Marcel Duchamp. The Fountain

What contributed to the creation of “The Fountain”?

Why did the appearance of the urinal as an art object cause a real scandal?

What impact did the creation by Marcel Duchamp have on art?


Disclaimer: These quotes were translated from the Russian sources.

BACKGROUND

In 1916 an avant-garde trend emerged in literature, theater, cinema and the visual arts — Dadaism, or Dada. The poet Tristan Tzara, the founder of this direction, found the word “dada” in the dictionary, so this name has got accustomed.

Dadaism is primarily a state of mind, a mood as a reaction to events. The Dadaists expressed their protest in anarchistic, irrational, contradictory and senseless actions, declamations and works. The Dadaists consciously resorted to surprise, shock and scandal, and the reaction of the public and authorities was appropriate: the reports of the Dadaists aroused in the public the desired objections, and the events often ended in unrest and unrest.

In the language of the Negro tribe Crewe [dada] means the tail of a sacred cow, in some regions of Italy the mother is called so, this can be the designation of a child’s wooden horse, wet nurse, affirmation both in Russian and Romanian. This could also be the reproduction of an incoherent infant babble. In any case — something completely meaningless, which from now on has become the most successful title for the entire current

From Zurich, Switzerland, the birthplace of Dada, the direction also wanders to New York, USA. American groups differed from European ones in that the American Dadaists did not demand for themselves a dominant role. The main contribution to Dadaism on the other side of the Atlantic was done by the masters of fine arts, in particular Francis Picabia, Man Ray and Marcel Duchamp, who arrived in the USA in 1915.

marcel duchamp

It is worth noting that Marcel Duchamp fanatically played chess, that for a long time took all his attention and gave him constant food for the search for meanings. He “carefully thought out” his projects, kept them secret. Painting itself could always be “only one of the other means of expression,” as he once put it.

He was recognized at New York “Armory show” in 1913, which collected more than a thousand samples of the most modern art, mostly European. It featured four works by Duchamp, including “Nude, descending a staircase” (1912), which before this was blown to the nines by European critics. Duchamp came to America as a living legend.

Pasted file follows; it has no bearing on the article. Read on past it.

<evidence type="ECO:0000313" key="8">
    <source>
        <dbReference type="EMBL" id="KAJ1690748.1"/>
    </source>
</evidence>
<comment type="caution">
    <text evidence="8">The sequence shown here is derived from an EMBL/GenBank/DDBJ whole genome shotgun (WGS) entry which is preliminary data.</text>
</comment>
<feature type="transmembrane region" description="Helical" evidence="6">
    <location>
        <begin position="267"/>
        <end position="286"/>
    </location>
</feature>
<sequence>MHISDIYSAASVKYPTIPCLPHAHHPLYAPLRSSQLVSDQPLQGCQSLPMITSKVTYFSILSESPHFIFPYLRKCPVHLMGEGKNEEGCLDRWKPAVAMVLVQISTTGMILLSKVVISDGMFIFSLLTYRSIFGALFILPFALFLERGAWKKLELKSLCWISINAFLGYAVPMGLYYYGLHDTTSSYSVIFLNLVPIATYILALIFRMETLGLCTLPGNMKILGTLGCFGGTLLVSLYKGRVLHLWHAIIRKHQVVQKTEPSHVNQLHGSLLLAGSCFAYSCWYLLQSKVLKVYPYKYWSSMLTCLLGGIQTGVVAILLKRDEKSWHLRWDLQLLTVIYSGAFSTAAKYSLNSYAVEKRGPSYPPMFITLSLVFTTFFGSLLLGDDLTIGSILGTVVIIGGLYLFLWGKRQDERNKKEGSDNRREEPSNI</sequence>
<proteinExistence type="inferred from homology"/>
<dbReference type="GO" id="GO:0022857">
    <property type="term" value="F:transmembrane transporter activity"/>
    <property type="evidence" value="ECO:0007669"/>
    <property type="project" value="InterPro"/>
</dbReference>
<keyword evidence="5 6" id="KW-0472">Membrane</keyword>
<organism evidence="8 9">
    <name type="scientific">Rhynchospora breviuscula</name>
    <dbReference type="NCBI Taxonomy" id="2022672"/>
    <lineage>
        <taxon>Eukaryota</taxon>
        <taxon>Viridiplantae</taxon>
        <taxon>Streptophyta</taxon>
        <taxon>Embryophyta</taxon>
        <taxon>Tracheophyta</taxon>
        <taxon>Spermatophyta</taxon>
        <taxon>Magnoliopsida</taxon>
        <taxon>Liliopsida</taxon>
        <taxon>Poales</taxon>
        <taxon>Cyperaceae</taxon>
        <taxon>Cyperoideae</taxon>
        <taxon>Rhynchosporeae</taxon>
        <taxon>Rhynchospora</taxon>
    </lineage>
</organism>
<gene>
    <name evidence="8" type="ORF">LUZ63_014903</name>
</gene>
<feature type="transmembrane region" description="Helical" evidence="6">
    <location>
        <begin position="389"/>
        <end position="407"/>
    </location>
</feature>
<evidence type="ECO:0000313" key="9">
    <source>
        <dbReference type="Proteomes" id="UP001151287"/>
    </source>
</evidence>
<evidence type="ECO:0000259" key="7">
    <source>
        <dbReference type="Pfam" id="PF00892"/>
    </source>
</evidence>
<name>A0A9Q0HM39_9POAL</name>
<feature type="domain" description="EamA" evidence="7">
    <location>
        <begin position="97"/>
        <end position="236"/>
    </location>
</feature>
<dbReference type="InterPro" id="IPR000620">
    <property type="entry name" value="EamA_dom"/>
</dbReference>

creation of “The fountain”

Society of Independent Artists in 1917 announced the organization of the next annual exhibition: anyone who makes a $60 contribution has the right to exhibit their work.

A few days before the exhibition, Duchamp, along with friends Walter Arensberg and Joseph Stella went to the store J.L.Mott Iron Works, where he bought the urinal model Bedfordshire. Friends were puzzled: why did Duchamp need a urinal? Arriving home, Marcel performed three operations with it:

  1. Placed it on the pedestal.
  2. Put on it the signature “R. Mutt” and the date — 1917.
  3. Presented it on an exhibition of contemporary art.

So, he created a sculpture not customary for that time —  found object, or ready-made. This is a new, original genre in art. It is about consumer goods of industrial production, which only through their choice and representation become art. Duchamp only defines the found objects essentially as works of art.

It is very difficult to select an object because after 15 days you begin to love it or hate it. You should also treat it with indifference as if not experiencing aesthetic experiences. The choice of found objects is always based on visual indifference and at the same time in the total absence of good or bad taste

reaction

Фото Альфреда Стиглица, 1917 // Photo by Alfred Stieglitz, 1917